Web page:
3i, ACP to refinance Scandlines after sale falls through: sources
FRANKFURT/LONDON (Reuters) - Ferry group Scandlines SCNDL.UL and its private equity owners are set to strike a deal with banks in coming weeks to refinance around 1 billion euros ($1.3 billion) in loans, after a sale of the company failed earlier this summer, several people familiar with the process said.
"The talks are at a very advanced stage," one of the sources said.
Lenders including Danske Bank (DANSKE.CO), Deutsche Bank (DBKGn.DE), Goldman Sachs Group Inc (GS.N), ING (ING.AS), JP Morgan (JPM.N), Mizuho (8411.T), Societe Generale (SOGN.PA) and UBS (UBSN.VX) have lined up senior leveraged loans to replace debt expiring in 2015 and 2016. The financing is expected to be sold to leveraged loan investors in a syndication process, another source said.
DC Advisory is helping to arrange the debt package, one of the sources added.
Private equity firms 3i (III.L) and Allianz Capital Partners (ACP) (ALVG.DE) bought Scandlines for 1.5 billion euros at the peak of the buyout boom in 2007, backed with 1.28 billion euros of debt, according to Thomson Reuters LPC data.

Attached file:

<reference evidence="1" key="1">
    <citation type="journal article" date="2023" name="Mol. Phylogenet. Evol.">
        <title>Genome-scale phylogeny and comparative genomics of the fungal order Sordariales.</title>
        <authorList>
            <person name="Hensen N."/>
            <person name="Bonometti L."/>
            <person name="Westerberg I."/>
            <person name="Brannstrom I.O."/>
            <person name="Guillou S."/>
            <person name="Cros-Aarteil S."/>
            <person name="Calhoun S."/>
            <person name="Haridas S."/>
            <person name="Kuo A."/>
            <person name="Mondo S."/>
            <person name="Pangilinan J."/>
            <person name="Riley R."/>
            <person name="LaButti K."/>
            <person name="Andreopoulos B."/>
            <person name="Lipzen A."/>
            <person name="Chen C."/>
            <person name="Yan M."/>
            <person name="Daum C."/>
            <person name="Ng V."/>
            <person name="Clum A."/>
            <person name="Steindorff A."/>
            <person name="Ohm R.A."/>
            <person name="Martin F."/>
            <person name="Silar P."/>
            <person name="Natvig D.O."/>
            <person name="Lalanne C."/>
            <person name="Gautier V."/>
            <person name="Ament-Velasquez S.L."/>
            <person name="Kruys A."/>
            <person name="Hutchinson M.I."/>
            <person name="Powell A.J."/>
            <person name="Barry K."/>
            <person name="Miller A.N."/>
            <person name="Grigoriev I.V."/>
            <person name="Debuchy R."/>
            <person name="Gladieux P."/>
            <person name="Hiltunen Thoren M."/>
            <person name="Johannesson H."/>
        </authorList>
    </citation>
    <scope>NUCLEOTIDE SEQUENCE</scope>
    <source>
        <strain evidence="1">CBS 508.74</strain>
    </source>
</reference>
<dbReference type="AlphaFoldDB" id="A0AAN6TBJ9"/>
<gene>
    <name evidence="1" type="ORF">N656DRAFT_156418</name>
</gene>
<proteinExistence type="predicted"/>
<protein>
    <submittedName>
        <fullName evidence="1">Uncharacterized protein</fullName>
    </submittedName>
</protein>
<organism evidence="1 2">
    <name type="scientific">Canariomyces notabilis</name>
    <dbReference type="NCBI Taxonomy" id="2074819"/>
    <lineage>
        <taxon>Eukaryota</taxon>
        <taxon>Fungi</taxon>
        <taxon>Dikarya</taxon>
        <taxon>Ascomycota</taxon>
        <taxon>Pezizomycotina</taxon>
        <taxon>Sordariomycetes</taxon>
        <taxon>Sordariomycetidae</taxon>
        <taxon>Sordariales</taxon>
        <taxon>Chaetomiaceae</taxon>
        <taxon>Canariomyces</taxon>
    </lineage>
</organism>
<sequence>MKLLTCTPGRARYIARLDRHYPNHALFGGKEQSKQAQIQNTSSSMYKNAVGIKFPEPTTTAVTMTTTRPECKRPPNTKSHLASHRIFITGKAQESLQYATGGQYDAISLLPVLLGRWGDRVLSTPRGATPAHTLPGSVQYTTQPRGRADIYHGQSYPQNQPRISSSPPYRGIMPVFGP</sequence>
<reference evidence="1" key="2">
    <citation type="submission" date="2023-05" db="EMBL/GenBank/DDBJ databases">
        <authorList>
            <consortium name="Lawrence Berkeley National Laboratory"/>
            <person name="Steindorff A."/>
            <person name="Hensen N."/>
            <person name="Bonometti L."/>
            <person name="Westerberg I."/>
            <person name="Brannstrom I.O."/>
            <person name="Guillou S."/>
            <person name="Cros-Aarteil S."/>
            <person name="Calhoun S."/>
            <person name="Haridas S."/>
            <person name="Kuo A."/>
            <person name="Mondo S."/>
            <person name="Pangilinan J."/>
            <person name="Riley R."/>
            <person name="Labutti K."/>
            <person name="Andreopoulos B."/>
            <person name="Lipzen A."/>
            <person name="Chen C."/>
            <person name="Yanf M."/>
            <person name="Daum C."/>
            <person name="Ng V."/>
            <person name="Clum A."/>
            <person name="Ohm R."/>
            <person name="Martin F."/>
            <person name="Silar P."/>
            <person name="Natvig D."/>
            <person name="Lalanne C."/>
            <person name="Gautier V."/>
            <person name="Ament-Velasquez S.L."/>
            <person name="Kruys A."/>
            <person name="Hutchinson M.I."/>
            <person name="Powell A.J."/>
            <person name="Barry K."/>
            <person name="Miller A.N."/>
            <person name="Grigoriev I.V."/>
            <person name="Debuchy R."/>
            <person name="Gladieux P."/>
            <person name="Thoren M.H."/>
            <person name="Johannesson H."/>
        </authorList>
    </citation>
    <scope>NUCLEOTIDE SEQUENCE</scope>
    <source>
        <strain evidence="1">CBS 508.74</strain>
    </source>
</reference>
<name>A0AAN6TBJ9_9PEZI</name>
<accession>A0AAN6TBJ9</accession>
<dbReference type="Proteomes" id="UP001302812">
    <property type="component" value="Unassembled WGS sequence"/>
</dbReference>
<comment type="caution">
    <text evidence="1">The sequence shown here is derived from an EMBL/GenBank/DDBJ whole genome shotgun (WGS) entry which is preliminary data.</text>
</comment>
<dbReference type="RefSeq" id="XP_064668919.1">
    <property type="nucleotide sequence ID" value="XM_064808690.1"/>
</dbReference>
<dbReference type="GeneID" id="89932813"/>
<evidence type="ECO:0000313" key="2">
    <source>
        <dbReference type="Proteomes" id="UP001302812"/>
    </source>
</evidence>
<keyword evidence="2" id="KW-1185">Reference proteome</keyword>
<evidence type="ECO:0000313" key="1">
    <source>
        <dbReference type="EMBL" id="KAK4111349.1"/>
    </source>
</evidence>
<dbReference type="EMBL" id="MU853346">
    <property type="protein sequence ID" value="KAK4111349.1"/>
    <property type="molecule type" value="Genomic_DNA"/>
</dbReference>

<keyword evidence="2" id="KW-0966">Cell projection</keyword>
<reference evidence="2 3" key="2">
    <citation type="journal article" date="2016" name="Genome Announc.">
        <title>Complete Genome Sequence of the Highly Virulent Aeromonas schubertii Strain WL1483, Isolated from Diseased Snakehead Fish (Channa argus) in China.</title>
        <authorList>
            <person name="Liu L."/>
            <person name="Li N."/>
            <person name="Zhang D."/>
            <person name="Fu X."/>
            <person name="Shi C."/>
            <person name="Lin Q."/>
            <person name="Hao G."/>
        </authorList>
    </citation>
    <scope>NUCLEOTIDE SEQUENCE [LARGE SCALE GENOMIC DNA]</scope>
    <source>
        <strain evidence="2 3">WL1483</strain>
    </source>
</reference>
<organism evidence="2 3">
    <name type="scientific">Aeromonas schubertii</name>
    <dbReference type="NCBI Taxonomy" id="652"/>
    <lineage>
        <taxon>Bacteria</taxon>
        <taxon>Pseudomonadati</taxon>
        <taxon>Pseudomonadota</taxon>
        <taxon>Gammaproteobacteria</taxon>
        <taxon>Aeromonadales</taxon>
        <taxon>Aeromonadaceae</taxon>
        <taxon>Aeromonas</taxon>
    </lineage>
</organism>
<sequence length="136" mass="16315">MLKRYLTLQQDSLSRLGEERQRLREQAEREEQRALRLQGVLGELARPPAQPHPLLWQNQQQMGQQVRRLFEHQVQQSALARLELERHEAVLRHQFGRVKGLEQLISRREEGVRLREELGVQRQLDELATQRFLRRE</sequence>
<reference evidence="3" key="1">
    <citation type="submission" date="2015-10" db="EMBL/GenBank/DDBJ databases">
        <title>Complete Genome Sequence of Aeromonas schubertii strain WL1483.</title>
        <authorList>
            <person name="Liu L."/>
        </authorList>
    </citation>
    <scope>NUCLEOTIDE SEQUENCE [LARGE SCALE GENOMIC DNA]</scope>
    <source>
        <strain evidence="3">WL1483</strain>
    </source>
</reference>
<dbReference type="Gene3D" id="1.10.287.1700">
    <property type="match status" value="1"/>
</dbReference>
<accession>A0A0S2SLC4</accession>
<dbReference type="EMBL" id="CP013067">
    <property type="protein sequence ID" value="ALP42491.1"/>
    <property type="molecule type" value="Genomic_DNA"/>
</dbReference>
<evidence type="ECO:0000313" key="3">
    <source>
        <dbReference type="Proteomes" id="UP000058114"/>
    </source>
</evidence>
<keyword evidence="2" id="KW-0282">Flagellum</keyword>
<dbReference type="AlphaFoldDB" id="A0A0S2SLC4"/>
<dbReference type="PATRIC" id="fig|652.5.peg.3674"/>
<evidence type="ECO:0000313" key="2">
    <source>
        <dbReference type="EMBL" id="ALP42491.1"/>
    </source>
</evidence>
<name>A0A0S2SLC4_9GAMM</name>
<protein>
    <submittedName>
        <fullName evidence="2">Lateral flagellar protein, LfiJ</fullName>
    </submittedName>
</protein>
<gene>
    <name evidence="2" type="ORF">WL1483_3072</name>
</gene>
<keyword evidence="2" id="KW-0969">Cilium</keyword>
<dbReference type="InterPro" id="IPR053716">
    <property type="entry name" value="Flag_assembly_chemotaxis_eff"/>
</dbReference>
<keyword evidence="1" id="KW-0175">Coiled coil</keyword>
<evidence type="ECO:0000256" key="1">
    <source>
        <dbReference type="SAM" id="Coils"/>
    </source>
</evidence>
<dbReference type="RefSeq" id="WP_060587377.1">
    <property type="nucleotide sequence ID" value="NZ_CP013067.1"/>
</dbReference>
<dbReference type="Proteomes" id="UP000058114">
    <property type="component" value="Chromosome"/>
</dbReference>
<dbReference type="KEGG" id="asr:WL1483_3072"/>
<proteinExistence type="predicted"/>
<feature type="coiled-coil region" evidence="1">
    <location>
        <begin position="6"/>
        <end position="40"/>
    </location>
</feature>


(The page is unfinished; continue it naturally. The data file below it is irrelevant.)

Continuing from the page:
Another minority investor in the deal was bought out in 2010.
In July, the investors put a sale process on ice after an offer from a remaining bidder, buyout group TPG TPG.UL, fell short of price expectations. Scandlines peer DFDS (DFDS.CO) and private equity group Star Capital had earlier dropped out of the auction.
3i, ACP, DC Advisory and the banks declined to comment.
Scandlines, established in 1998, carries passengers and freight between Denmark, Germany and Sweden. In 2012 it carried 11.7 million passengers, 2.7 million cars and 0.8 million cargo units.
In 2012, it saw a 6 percent rise in recurring EBITDA (earnings before interest, tax, depreciation and amortization) to 193 million euros, compared with 2011.
An undersea road and rail tunnel being planned for 2020 between Denmark and Germany could reduce passenger numbers on one of the group's busiest routes. ($1 = 0.7546 euros)
(Editing by David Holmes)
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